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Edwards Family History
This surname, with variant forms Edward, Edwardes and Edwardson, is a patronymic form of the early medieval English male given name Edward, which derives from the Olde English, pre-7th Century name "Eadward", composed of the elements "ead", prosperity or fortune, plus "w(e)ard", guard; hence, "prosperity guard". The name was very popular in England and throughout the Continent largely as a result of the fame of the two canonized kings of England, Edward the Martyr (962 - 979), and Edward the Confessor (1004 - 1066). The personal name was first recorded in the Anglo-Saxon Chronicle, circa 800 A.D. as "Eadweard" and variously as "Eaduuardus" and "Eduuard" in the Domesday Book of 1086.
The Edwards surname includes the variants Edward and Edwardes. It is a patronymic name in that it's derived from the name of an ancestor, and so it would mean 'the son of Edward'.
Modern diminutives of the first name Edward include, among others, Ed, Eddy, Ted, Teddy. Edward has been adapted slightly in other countries, in French as Edouard, in Scandinavian it appears as Edvard, and in Spain as Eduardo.
In Wales the Edwards surname started as a patronymic name, and would therefore refer back to an ancestor whose first name would have been 'Edward'. Patronymic names gave way to fixed, hereditary surnames in Wales between the 16th and 19th centuries.
In 1881, the surname was widespread across Wales as well as the south and west of England. The highest number of Edwards entries was recorded in Kent with 2,415 occurrences. The most common occupation for Edwards family members in 1881 was farming, labouring and coal mining.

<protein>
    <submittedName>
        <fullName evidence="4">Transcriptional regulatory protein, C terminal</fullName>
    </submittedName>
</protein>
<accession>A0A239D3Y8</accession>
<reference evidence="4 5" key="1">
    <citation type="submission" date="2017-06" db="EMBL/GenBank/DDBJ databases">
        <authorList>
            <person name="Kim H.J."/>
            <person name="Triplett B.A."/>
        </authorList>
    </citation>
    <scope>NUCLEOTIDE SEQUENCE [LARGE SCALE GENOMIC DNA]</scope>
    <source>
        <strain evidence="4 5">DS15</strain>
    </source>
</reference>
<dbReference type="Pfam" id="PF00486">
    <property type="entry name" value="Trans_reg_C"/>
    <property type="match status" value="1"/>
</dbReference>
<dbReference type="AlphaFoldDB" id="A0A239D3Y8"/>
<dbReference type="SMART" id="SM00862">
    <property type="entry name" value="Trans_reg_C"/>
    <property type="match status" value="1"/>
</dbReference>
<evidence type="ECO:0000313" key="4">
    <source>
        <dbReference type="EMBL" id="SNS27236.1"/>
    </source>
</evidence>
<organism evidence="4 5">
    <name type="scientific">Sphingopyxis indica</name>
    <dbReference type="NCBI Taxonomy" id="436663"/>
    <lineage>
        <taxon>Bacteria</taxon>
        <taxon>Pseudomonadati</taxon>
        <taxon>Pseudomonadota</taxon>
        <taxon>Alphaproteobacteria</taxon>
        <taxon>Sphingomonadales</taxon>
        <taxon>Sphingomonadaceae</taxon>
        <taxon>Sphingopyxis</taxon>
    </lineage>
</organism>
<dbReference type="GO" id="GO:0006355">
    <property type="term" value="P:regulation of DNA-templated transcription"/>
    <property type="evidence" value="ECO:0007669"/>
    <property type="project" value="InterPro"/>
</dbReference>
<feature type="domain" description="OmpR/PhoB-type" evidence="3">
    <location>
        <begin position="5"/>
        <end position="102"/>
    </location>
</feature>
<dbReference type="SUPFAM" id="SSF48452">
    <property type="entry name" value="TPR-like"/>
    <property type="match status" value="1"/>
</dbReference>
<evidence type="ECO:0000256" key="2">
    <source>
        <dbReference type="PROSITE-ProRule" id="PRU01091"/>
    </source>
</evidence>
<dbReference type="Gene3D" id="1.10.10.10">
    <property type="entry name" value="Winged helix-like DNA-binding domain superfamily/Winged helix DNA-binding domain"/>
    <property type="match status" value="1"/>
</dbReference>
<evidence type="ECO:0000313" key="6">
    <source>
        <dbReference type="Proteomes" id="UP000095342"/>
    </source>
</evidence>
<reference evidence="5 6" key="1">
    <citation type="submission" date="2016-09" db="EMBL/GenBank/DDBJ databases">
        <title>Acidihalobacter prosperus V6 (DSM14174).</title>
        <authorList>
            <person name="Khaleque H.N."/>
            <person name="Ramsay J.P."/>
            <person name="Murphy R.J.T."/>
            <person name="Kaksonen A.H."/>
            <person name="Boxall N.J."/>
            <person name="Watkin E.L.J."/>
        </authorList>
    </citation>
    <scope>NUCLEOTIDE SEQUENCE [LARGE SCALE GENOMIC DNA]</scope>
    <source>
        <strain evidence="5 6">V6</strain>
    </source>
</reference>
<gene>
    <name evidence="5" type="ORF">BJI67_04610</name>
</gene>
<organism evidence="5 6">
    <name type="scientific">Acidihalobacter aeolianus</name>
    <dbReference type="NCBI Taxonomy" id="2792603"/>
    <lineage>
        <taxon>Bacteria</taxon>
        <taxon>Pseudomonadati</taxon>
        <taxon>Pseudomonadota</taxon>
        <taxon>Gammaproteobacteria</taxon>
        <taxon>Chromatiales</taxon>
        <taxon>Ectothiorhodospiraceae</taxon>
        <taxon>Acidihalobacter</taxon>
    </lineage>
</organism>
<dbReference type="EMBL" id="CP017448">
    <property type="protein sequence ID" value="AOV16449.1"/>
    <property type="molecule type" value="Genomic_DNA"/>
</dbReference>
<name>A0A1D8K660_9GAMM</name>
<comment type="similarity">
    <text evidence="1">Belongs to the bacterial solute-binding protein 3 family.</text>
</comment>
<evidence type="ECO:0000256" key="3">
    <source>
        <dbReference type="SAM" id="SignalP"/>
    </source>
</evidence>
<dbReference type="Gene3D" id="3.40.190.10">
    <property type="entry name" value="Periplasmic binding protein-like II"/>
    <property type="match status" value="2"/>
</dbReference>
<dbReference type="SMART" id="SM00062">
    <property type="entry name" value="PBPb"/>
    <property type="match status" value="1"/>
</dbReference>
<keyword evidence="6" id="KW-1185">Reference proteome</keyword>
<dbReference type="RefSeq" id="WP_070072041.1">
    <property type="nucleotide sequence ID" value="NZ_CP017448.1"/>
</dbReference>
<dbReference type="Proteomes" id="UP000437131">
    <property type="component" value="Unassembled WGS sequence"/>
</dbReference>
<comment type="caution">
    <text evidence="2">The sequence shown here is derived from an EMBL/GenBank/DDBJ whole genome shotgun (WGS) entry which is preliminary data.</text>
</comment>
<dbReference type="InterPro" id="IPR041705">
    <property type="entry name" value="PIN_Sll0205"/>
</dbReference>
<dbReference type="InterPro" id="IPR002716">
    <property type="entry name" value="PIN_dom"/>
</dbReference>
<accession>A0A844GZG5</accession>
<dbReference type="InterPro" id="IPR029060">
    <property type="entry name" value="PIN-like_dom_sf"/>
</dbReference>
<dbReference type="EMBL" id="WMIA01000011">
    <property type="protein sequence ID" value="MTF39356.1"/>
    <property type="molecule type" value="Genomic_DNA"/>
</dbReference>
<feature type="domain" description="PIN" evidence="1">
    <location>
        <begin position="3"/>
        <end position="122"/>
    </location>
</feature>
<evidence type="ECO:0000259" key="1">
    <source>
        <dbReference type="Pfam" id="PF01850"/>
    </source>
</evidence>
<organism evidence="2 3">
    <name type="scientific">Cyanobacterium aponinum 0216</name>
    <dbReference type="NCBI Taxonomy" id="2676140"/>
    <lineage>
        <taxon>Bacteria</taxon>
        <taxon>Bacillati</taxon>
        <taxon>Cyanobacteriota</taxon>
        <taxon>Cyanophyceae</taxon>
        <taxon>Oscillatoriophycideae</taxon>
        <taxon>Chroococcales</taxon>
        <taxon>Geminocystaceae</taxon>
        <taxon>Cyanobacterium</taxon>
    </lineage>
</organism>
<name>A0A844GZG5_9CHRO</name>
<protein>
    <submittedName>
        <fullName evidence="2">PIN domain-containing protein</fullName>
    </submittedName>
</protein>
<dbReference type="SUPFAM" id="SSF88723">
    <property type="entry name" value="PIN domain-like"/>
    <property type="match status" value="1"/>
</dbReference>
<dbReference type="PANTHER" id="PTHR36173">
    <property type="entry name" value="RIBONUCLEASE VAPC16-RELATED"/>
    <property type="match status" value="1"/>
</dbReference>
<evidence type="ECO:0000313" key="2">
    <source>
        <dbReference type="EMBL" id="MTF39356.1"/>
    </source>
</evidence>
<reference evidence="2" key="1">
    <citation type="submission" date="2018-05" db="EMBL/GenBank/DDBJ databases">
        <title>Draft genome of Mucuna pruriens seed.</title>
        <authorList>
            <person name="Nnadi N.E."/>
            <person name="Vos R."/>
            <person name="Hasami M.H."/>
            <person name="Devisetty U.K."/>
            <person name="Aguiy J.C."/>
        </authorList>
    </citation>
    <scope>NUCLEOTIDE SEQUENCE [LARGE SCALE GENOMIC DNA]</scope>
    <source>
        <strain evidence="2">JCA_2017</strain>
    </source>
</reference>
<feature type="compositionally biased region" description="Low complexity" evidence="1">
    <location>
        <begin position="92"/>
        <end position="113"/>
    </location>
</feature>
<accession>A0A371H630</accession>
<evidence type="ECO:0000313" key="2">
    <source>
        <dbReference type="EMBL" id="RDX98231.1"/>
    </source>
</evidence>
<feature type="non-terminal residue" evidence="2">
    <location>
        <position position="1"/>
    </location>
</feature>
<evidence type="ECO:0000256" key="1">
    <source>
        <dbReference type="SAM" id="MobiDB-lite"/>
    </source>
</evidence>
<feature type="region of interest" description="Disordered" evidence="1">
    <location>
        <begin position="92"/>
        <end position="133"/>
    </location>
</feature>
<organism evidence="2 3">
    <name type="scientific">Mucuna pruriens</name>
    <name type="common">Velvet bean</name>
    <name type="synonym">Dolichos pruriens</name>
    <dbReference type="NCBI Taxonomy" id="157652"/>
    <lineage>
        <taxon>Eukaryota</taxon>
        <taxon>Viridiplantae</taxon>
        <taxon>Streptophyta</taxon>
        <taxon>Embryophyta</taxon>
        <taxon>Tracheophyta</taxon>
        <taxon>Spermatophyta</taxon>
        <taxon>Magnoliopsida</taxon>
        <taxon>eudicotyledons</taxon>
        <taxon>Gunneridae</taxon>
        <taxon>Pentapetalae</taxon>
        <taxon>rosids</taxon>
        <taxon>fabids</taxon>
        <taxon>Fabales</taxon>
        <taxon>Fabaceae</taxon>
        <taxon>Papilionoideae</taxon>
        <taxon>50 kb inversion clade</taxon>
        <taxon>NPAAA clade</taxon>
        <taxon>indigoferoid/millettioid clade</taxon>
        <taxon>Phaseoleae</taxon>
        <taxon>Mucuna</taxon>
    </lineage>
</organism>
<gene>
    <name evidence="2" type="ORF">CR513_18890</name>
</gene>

In 1891, 82,799 individuals were recorded as having the Edwards surname in England and Wales, with a further 1,272 recorded in Scotland.
The name forms parts of some place names, such as Edwardstone in Suffolk, and Edwardstown in South Australia.
In August 1809, a William Edwards, an English convict from Kent, was transported aboard the 'Ann', settling in New South Wales, Australia.
Jonathan Edwards (1703—58), an American philosopher and preacher was well known for A Dissertation Concerning The End For Which God Created The World. Edwards disputed the claim that human happiness was the end for which God created the world. Edwards instead puts forth the concept that God did not create the world for human happiness, but to magnify his own glory and name. It was not published until after his death in 1765 along with a similar publication – The Nature of True Virtue.
1881, 1891 Census
Dictionary of American Family Homes, P Hanks OUP 2003
Homes of Family Names in Great Britain, H.B. Guppy, London 1890
The Oxford Dictionary of Family Names in Britain and Ireland, P.Hanks, Coats, McClure OUP 2016
1860 Lower, Mark A Patronymica Britannica: a dictionary of the family names of the United Kingdom, London: J.R Smith. Public Domain
1857 Arthur, William An Etymological Dictionary of Family and Christian Names. New York: Sheldon, Blakeman. Public Domain
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